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Understanding the environmental impact of your Eid outfit

As we edge closer to Eid, many of us are getting our clothes ready for this special day. But… Before you rush to the shops, it’s important to understand the cost of your Eid outfit!

Now, we’re not talking about the monetary value of your outfit here, but rather the impact it’s having on the planet.

And a detrimental one at that…

The ecological cost of fashion: Affecting people and planet

Did you know that annually, global emissions from textile production are equivalent to 1.2 billion tonnes of CO₂?

Yes, to put that into context: this outweighs the carbon footprint of international flights and shipping combined. Shocking, isn’t it?

What’s more, these clothes use up precious water supplies, with cotton being amongst one of the worst culprits.

In fact, producing 1kg of cotton requires 10,000 to 20,000 litres of water. That’s without mentioning the huge strain production puts on water supplies in some of the countries we work in, which rely heavily on garment production, such as in Pakistan and Bangladesh.

What’s more, 85% of all textiles go to the dump each year, creating astronomical levels of waste, whilst the demand for fast fashion continues to escalate with the industry’s global emissions projected to double by 2030.

As Muslims, we must take heed. Islam is a religion that places a huge emphasis on environmental consciousness.

Allah (SWT) calls us on to be custodians of the earth. Therefore, we should be taking a lead in climate action, as well as leading a lifestyle that is in harmony with the earth.

Imagine having had a blessed Ramadan connected to Allah, only to disregard your responsibilities when it comes to our preferences for clothing on Eid.

Islamic Relief recognises this obligation to the earth and so we’ve come up with five top tips on how you can have put together a great Eid outfit – with as little damage to the planet as possible!

1. Revive an old tradition

Sewing your own clothes is a great tradition that was commonplace before the rise of mass produced clothes and fast fashion. 

One of the greatest ways to reduce our waste this Eid is to revive this old tradition by getting creative and producing a handmade Eid outfit, whether by your hand or someone else’s.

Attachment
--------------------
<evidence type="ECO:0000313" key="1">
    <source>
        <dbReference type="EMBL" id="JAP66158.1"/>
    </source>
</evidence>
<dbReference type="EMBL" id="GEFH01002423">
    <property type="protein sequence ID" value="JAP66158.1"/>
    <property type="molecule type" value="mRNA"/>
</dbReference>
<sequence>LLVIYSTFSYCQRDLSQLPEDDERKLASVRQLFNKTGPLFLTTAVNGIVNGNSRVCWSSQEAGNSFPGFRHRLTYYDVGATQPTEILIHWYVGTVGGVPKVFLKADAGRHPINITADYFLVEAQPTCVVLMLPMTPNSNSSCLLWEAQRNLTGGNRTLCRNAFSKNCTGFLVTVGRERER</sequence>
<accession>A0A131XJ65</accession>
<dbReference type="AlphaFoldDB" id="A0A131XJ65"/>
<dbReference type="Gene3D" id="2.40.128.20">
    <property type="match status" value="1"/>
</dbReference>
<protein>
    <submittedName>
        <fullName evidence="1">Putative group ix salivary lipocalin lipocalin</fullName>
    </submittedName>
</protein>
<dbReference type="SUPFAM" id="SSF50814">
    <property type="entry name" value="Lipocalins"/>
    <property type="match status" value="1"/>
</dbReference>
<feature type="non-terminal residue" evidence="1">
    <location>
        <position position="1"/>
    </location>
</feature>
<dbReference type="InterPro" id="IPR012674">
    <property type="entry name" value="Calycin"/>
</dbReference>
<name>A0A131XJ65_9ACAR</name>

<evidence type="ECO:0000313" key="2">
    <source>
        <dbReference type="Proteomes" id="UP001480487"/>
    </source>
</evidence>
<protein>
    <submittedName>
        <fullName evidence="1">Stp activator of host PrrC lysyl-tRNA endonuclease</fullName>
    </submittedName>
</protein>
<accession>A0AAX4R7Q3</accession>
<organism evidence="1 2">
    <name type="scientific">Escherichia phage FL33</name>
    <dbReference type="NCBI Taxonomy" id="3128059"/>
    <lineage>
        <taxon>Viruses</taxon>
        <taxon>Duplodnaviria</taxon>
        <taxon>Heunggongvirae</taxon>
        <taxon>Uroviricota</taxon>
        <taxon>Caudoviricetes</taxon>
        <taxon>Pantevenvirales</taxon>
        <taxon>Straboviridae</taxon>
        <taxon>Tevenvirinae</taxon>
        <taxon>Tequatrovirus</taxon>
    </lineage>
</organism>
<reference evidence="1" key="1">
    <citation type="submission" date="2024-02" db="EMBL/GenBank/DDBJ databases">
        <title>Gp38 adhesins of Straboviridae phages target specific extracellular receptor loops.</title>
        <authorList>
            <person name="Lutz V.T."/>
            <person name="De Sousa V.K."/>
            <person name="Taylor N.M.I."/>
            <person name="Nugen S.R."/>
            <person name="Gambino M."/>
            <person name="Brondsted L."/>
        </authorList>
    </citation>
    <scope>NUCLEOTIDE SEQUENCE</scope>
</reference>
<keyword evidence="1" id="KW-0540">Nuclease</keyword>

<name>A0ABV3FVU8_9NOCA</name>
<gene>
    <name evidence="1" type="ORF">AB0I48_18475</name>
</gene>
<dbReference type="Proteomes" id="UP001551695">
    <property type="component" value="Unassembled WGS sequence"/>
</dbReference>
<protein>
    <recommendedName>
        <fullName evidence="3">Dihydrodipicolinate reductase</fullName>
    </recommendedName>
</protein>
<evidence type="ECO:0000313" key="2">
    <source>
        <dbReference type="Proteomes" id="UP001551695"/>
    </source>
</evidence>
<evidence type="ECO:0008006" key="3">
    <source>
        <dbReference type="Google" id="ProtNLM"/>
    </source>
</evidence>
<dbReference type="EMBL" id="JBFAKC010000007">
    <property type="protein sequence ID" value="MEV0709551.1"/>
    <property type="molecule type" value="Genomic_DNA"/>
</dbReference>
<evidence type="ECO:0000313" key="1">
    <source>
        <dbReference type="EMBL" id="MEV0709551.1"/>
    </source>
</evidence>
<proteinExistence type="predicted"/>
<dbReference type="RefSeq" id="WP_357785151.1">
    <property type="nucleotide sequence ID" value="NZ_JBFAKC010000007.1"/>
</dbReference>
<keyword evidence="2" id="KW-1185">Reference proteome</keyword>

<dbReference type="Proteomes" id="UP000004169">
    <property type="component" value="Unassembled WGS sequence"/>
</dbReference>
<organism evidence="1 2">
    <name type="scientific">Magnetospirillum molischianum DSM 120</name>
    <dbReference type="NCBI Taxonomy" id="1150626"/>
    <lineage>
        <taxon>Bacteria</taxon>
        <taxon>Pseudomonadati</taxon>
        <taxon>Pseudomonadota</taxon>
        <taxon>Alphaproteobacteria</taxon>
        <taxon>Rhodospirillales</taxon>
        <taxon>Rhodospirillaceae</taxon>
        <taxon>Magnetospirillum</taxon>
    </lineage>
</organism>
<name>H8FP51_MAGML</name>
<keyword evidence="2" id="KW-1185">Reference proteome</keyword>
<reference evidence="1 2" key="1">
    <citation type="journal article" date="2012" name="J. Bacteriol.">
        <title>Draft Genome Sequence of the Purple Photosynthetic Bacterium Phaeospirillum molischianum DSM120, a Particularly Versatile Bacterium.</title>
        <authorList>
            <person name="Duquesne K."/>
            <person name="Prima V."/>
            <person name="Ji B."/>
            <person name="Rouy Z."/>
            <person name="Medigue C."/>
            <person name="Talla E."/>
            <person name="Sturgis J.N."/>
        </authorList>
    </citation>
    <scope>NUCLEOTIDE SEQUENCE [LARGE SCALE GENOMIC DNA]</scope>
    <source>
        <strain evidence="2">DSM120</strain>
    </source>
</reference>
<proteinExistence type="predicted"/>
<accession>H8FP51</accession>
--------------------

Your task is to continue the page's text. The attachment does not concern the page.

Buying fabric locally and sewing it yourself (or giving it to a tailor) is far better for the environment than buying imported already stitched clothes available in shops.

2. Upcycle old clothes

Everyone has that old saree, abayah or wedding lehnga just sitting there in their wardrobe collecting dust.

And what’s great about this is that: you’ve got fabric ready for you to upcycle and get creative with!

Why not turn a saree into a gharara, new top, or even both! There’s definitely enough fabric for it.

And, to get you started check out some great ideas here.

3. Swap with family and friends

If you’ve got a few items you no longer like or perhaps don’t fit anymore, why not swap clothes with friends and family?

You can set up a little fashion get-together in your garden and see what gems you can find.

You’ll gain a new outfit and clear out your wardrobe at the same time. No waste, no pollution. Simple!

4. Get thrifty  

From Depop and Vinted, to a host of offline and online charity shops plus vintage shops, there are a huge number of ways to buy second-hand clothes.

Not only will you be saving the planet from the environmental impact of buying a new outfit, but you’ll be helping small-scale sellers and charities at the same time.

Have a look – you may just find a beautiful bargain!

5. Avoid silk garments and accessories

Silk may look beautiful but is sadly the cause of environmental pollution and much suffering to silkworms.

Silk production uses high amounts of energy, toxic dyes, high volumes of water, with most silkworms killed in their cocoons before developing into a moth.

For more sustainable options, pick wild or organic silk – or simply choose another fabric. It’s simply not worth the cost to these delicate creatures and Allah’s beautiful planet.

Of course, Eid is a time of celebration, and we want to look our best. The traditional hadith says:

Jabir (RA) said: “The Prophet (SAW) had a Jubbah (cloak) that he would wear on Eid and on Fridays.”

We are encouraged to wear our best clothes on Eid. However, this does not necessarily mean new clothes.

If we consider the environmental degradation fast fashion is contributing to and the impact such demand is having on the lives of vulnerable people, buying a new outfit doesn’t fit our commitment to preserving Allah’s beautiful creation.

Therefore, as we approach the end of Islamic Relief’s Eco Ramadan campaign, let’s continue in the spirit of sincerity and custodianship.

Let’s ensure that this commitment translates to the garments we choose to wear for this Eid and beyond.

Thank you.

Eid Mubarak from everyone at Islamic Relief!

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